Spain plans to ban outdoor work during extreme heat

Maintenance workers equipped with climbing gear are cleaning the glass facade of the Hemisferic. The Building is part of spanish architect Santiago Calatrava's Ciudad de les Arts i Ciences/Ciudad de los Artes y Ciencias (City of the Arts and Sciences

Spain says it plans to ban outdoor work during periods of extreme heat.

Second Deputy Prime Minister Yolanda Díaz told reporters Wednesday that the government will modify legislation covering occupational risks to prohibit outdoor work when the state weather agency, AEMET, issues red or orange alerts.

The agency frequently issues such alerts when temperature increases pose a risk for citizens outdoors or for the environment.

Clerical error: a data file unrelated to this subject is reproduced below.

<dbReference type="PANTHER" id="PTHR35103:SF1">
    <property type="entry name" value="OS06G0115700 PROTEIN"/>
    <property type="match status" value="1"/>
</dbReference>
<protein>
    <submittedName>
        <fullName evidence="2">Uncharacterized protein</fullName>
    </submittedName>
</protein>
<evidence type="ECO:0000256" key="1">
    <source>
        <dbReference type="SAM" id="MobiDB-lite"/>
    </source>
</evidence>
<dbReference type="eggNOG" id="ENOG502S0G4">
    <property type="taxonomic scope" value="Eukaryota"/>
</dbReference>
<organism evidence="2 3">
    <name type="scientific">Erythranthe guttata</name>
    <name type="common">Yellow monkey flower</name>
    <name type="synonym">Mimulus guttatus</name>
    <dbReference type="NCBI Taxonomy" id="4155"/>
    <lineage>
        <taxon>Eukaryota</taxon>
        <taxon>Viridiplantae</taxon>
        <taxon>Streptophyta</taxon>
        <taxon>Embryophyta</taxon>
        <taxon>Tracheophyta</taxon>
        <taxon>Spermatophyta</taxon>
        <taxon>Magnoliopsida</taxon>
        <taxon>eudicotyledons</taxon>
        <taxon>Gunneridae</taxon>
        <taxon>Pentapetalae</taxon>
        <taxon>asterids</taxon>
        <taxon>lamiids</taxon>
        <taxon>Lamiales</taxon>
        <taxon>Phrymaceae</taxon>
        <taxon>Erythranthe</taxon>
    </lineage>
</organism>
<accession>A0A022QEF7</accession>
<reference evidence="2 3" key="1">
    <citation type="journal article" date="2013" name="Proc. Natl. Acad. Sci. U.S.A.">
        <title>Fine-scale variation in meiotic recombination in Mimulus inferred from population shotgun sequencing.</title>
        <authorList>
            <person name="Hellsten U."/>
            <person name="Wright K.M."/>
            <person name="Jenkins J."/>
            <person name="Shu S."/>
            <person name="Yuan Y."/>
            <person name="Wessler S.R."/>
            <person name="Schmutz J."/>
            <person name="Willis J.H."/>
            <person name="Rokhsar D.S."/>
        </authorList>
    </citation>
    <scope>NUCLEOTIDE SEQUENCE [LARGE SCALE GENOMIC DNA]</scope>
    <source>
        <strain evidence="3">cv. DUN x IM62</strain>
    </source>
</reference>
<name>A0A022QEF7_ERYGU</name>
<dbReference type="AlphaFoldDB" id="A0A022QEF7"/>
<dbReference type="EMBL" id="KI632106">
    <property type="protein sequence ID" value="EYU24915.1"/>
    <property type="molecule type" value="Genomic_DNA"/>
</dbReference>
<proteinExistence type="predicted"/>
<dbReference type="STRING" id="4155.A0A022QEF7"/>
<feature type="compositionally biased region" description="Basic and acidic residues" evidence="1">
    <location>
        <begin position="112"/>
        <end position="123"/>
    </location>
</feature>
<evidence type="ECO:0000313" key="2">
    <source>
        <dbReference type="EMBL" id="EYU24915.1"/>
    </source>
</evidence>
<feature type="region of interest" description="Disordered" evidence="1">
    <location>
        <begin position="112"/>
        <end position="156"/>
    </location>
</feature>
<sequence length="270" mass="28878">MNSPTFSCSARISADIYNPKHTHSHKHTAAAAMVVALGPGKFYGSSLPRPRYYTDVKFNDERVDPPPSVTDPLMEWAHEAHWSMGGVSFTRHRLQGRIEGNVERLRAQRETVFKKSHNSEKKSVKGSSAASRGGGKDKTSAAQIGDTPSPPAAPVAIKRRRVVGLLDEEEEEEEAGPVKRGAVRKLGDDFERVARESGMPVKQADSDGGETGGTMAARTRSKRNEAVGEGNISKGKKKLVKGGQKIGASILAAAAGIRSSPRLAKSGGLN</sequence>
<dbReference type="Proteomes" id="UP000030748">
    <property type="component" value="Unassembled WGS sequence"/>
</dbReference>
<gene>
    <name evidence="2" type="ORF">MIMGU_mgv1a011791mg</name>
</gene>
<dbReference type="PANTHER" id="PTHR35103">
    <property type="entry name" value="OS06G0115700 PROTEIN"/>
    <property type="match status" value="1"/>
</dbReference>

Last year was Spain’s hottest since record-keeping started in 1961, and last month was the hottest and driest April on record.

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Much of the country is experiencing drought, and water reserves are below 50%.

Díaz, who is also labor minister, said that the modifications would be announced by Spain’s Cabinet, but gave no further details.

The government will hold a special Cabinet meeting on drought measures on Thursday.

It wasn't immediately clear how the measure announced by Díaz would apply to workers such as farmers, farmhands, police, firefighters, gardeners or cleaners.

In places accustomed to high temperatures, such as Spain’s southern Andalusia region, construction workers already work only morning hours during the summer.

A temporary street cleaner died of a heat stroke while working in Madrid last year.

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